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Moon landing: The moon comes to Cardiff in a fusion of art and science

The moon, seen behind a Christmas tree.

 A large-scale model of the moon is visiting Cardiff until early January, accompanied by virtual reality experiences and music.

A model of the moon in Wales Millennium Centre
The moon model is suspended above visitors, as it would be in the night sky.

Until January, you won’t have to be an astronaut to see the moon: it’s right on your doorstep.

The ‘Museum of the Moon’, an art exhibition by Bristol-based artist Luke Jerram, is currently on show in Wales Millennium Centre.

The model is seven metres wide and features detailed imagery of the lunar surface from NASA. Each centimetre represents 5km of the moon’s surface, with an approximate scale of 1:500,000.

Rachel Evans, who visited the artwork with a group of friends, said, “It’s such a beautiful piece of art. It really takes your breath away, especially at night when it’s lit up and you can hear the music alongside it.”

The moon model being displayed in Ely Cathedral.
The Museum of the Moon exhibited in Ely Cathedral, Cambridgeshire, as part of the ‘Sky’s the Limit’ science festival, held to celebrate the 50th anniversary of the moon landings. Photo: James Billings.

Artist Luke Jerram found inspiration for the artwork as he cycled to work over the river, observing its great tidal range. The River Avon has the highest tidal range in Europe, with a 13-metre difference between high and low tide.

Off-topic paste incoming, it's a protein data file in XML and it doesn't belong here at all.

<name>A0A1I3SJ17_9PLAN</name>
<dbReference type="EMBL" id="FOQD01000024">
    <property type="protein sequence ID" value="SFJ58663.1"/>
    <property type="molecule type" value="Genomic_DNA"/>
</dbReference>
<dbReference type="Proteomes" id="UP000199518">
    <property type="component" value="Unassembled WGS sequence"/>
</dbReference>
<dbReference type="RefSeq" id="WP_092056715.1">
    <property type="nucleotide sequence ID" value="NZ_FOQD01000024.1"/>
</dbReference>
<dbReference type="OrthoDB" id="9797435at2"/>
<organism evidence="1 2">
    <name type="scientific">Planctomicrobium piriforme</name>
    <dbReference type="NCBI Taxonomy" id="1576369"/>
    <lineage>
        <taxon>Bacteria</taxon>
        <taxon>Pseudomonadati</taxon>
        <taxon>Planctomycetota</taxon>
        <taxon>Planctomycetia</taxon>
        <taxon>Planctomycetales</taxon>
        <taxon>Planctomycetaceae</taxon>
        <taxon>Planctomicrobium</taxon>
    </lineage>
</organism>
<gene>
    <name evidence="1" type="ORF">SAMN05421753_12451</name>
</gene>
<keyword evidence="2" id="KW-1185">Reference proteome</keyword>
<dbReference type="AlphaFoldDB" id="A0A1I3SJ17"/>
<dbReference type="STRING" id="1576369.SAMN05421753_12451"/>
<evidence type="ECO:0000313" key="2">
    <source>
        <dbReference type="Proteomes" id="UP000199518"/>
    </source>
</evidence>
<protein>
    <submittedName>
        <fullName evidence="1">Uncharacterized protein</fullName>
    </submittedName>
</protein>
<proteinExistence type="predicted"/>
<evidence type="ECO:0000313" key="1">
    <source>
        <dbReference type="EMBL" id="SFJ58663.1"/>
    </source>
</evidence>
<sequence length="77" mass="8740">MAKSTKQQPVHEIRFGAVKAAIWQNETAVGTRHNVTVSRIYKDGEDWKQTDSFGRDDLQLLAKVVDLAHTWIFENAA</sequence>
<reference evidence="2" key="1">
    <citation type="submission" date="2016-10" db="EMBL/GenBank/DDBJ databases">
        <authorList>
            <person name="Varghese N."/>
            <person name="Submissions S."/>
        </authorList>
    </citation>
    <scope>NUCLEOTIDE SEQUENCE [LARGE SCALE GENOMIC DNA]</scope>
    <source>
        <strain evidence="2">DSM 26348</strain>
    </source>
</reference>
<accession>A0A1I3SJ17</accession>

“I was reminded that the gravitational pull of the moon is making this happen”, he said. “As a child, I wanted a telescope so I could study the moon and the night sky. Now, with my own moon, I can fly there, study every detail and share this with the public.”

Luke Jerram, pictured in front of his artwork. According to Jerram, the art, alongside its accompanying music, is interpreted differently by different people and in each venue it visits. Photo: Luke Jerram.

As well as accompanying music by composer Dan Jones, there are also virtual reality experiences for visitors, including virtual tours of space, a Star Wars experience, and a tour of local musical culture.

The model is a collaboration of technological innovation, science and art, but it also has the power to bring those who view it together.

“Throughout history, the moon has inspired artists, poets, scientists, writers and musicians the world over,” Jerram explains. “In the exhibition in Marseille, couples grouped deckchairs into pairs and held hands underneath the moon.

“The artwork can be enjoyed as much by a child as by a professional astronomer.”

The moon, seen in the background from the cafe.
Visitors to the centre can enjoy a coffee by the side of the moon.

The model is free to visit and can be found near the café on the ground floor of the center. More information is available here.

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